At his heart Joe Bonamassa is a blues player and it was for this evening at Shepherd’s Bush Empire that he elected to put on a display highlighting his true love of the genre. Backed by a full horn section, Bonamassa rolled through blues-tinged stalwarts from his vast collection.
The Borderline, a small club in the heart of London was chosen to stage a revival of Bonamassa’s early career power-trio jam nights. Armed with a Fender Stratocaster – Bonamassa along with a single drummer and bassist launched into a setlist marked with extended takes of songs from his first set of albums including some never before performed live on stage.
The hook for this terrific recording of three of Steve Reich's most attractive works is the use of alternate versions of the several pieces that differ from the original recordings on Nonesuch. This recording has Reich's imprimatur; he enthusiastically recommends the performances in a program note. The most radical departure from the original version is Piano Counterpoint, Vincent Corver's arrangement of Six Pianos for a single live pianist with the other five parts prerecorded. This allows the piece to fit nicely into Reich's "Counterpoint" series, which includes Vermont Counterpoint for flutes and New York Counterpoint for clarinets. Corver also speeds up the tempo so the piece has an even more propulsive aural energy, although in live performance it's hard to beat the visceral excitement of six pianists on-stage. The London Steve Reich Ensemble version of the Triple Quartet, unlike the Kronos Quartet's premiere recording, uses three live quartets, and is one of three performance options that Reich specified in the score, the third being an orchestral version with 36 players. This is the first commercial recording of this version.
The musical language of the New York-based Arnold Rosner (1945–2013) clothes the modal harmony and rhythm of pre-Baroque polyphony in rich Romantic colours, producing a style that is instantly recognisable and immediately appealing.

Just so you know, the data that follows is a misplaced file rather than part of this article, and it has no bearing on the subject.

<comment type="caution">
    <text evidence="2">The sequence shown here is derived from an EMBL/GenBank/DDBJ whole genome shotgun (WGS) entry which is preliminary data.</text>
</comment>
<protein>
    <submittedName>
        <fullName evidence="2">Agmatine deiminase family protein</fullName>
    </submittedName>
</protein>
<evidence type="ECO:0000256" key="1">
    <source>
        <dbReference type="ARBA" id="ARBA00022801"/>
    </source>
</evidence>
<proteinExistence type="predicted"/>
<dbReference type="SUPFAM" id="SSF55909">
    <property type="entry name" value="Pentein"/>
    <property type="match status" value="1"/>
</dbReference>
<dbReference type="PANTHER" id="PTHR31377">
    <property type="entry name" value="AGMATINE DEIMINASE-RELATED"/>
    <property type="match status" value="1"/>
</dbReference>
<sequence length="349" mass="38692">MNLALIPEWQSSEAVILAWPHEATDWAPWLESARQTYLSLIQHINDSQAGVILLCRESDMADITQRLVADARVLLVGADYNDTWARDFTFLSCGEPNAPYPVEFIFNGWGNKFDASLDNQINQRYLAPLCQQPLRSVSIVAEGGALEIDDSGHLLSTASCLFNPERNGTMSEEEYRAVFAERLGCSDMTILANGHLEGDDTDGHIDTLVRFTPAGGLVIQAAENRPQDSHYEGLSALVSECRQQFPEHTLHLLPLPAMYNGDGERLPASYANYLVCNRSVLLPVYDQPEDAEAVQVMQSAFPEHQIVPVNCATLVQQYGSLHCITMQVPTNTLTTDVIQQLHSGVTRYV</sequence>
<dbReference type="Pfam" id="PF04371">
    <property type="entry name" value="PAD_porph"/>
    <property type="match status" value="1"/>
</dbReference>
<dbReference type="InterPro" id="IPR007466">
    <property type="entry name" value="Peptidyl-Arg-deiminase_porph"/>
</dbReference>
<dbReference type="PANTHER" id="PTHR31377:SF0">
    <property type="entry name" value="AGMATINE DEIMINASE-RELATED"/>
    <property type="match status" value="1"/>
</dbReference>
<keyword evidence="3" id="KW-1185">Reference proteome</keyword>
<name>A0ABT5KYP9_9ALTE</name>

Based on real life events, Calendar Girls the Musical by Gary Barlow and Tim Firth is the story of a group of ordinary ladies who achieved something extraordinary. The production received fantastic five star reviews in London’s West End & the Original Cast Recording is now being released by Decca Records, just in time for Mother’s Day. The album features the 18 tracks featured in the musical as well as versions of three tracks, featuring Gary Barlow.
Ralph Vaughan Williams' A London Symphony, otherwise known as the Symphony No. 2 in G major, was composed between 1911 and 1913, and premiered in 1914. After the score was lost in the mail, reconstructed from the short score and orchestral parts, and revised twice, the symphony was published at last in 1920, though it was ultimately replaced by the definitive version in 1936, with cuts to the about 20 minutes of the original material. This recording by Martyn Brabbins and the BBC Symphony Orchestra presents the 1920 version, along with three short works, Sound sleep for female voices and small orchestra, Orpheus with his lute for voice and orchestra, and the Variations for brass band. The filler pieces are delightful rarities that Vaughan Williams specialists will find of some interest, though most listeners will prize this recording for the energetic and colorful performance of the symphony, which is one of the composer's most vivid and satisfying works.